Poetry is a river; many voices travel in it; poem after poem moves along in the exciting crests and falls of the river waves. None is timeless; each arrives in an historical context; almost everything, in the end, passes. But the desire to make a poem, and the world’s willingness to receive it- indeed the world’s need of it- these never pass.
If it is all poetry, and not just one’s own accomplishment, that carries one from this green and mortal world - that lifts the latch and gives a glimpse into a greater paradise - then perhaps one has the sensibility: a gratitude apart from authorship, a fervor and desire beyond the margins of the self.
there is no shame in feeling hurt
when he tells you he sees you as a friend. i understand you are in pain
but it will not last forever because
soon you will come across someone
special. your kind of person.
you will be reminded that you are
loved every single day. you will feel weird. you will believe your life is just another perfect dream but you will realize that it is not and that strange feeling is just happiness.
ck.writes (on Instagram) // it has been a very long time you have been this happy. you have already forgotten what it feels like.
To interrupt the writer from the line of thought is to wake the dreamer from the dream. The dreamer cannot enter that dream, precisely as it was unfolding, ever again because the line of thought is more than that: it is a line of feeling as well.
Hello, I'm an older lady getting back into studying literature for the first time in a long time, and I come on this blog frequently as I admire you greatly. Do you have any tips for analysing poetry- things you look for, a structured way of analysing, or something similar? How long does it usually take you, to analyse one poem? Any resources you could inform me of or just advice from you would be highly regarded. I look forward to watching you grow through this page. Kind regards
Hi! So I typed a very long reply to this when I received it, accidentally closed the window and lost it all, & was too annoyed with myself to type it again! Today is a new day however, so giving it another go.
I’ve found the most helpful thing for me in analysing poetry & learning to probe deeper is reading about how other minds write and think about poetry. This can be in a really academic sense – there are many, many books written about how to understand poetry and I’ve found a couple of them to actually be incredibly enlightening – and also a personal sense, with writers, poets, and journalists chronicling their reactions to and readings of poetry. So here are some book recommendations, with links to pdfs where I can find them (though please do buy if you can – I make them available because I know academic texts are often prohibitively expensive or not available from local libraries, and access is an issue that trumps all others in my opinion). Organised haphazardly from more to less academic:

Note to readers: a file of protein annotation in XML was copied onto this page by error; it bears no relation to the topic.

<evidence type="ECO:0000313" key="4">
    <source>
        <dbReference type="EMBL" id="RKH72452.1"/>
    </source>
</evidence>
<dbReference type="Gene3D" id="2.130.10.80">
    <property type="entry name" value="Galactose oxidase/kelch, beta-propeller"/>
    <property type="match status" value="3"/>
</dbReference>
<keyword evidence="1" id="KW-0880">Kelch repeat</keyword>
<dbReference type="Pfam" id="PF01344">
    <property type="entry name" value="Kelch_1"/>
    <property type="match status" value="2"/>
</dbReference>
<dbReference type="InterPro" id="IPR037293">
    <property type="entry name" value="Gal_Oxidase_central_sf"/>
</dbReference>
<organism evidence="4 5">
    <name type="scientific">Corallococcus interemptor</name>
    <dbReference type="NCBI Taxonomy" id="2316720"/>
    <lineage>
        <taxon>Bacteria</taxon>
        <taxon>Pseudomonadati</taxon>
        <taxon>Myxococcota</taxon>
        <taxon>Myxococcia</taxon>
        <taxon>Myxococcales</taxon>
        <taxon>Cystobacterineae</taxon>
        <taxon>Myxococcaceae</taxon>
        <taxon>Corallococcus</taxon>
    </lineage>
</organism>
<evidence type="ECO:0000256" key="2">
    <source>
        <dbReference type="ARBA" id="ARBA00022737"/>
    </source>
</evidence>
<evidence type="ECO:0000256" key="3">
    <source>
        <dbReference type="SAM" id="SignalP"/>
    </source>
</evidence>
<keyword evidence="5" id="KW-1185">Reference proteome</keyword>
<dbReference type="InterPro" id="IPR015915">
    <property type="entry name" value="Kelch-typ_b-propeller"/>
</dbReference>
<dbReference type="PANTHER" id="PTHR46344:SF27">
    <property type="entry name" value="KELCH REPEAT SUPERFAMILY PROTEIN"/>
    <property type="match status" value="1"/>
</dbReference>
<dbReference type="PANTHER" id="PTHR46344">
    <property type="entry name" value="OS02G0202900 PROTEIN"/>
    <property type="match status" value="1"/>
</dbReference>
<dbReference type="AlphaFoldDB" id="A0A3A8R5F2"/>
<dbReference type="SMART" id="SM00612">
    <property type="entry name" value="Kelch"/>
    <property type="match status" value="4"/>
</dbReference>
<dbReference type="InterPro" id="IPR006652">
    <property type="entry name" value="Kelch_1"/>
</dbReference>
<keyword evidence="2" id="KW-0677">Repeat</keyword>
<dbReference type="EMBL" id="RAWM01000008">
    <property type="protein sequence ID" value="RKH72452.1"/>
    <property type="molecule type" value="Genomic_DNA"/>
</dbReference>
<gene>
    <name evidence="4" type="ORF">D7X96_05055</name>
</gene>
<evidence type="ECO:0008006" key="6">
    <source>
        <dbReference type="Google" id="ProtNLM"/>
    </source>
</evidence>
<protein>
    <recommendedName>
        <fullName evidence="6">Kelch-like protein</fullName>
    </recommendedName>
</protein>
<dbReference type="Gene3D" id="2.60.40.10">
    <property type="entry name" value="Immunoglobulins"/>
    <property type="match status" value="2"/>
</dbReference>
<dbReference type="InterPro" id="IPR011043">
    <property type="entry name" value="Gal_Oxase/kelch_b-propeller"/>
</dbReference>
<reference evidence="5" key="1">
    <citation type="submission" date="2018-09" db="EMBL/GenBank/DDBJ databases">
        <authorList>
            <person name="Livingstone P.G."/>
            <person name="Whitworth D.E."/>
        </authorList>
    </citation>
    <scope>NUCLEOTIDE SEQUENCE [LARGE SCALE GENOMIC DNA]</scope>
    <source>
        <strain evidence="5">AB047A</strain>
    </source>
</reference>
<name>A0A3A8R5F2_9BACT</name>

The Art of Recklessness: Poetry as Assertive Force and Contradiction by Dean Young
My Poets by Maureen McLane (this one is also life-changing)
The Night Sky: the Poetics of Experience by Ann Lauterbach
There are a few other things I do as well: google specific poems I really don’t understand to find commentary from other readers [Genius is sometimes really good for this], listen to the New Yorker poetry podcast, read the Poetry Daily Poem most mornings, read pieces on the Poetry Foundation website, and look through JStor and Google Scholar for academic articles on the specific poem or poet I happen to be reading. Biography also helps a ton & is so interesting.
I know some people have a complicated system of color-coding, extensive note-taking, and so on when approaching poetry, but to me this is 1. not necessary for someone training their mind to approach poetry in general rather than just a specific poem, 2. time-consuming in a way that’s prohibitive – you can only read so many poems when just reading one takes you forever. i end up just underlining lines i find most important, writing short phrases in the margin, maybe circling a word here & there, an exclamation point when I get really excited. Nothing fancy. I just read and scribble as I go, but not in a way that slows me down.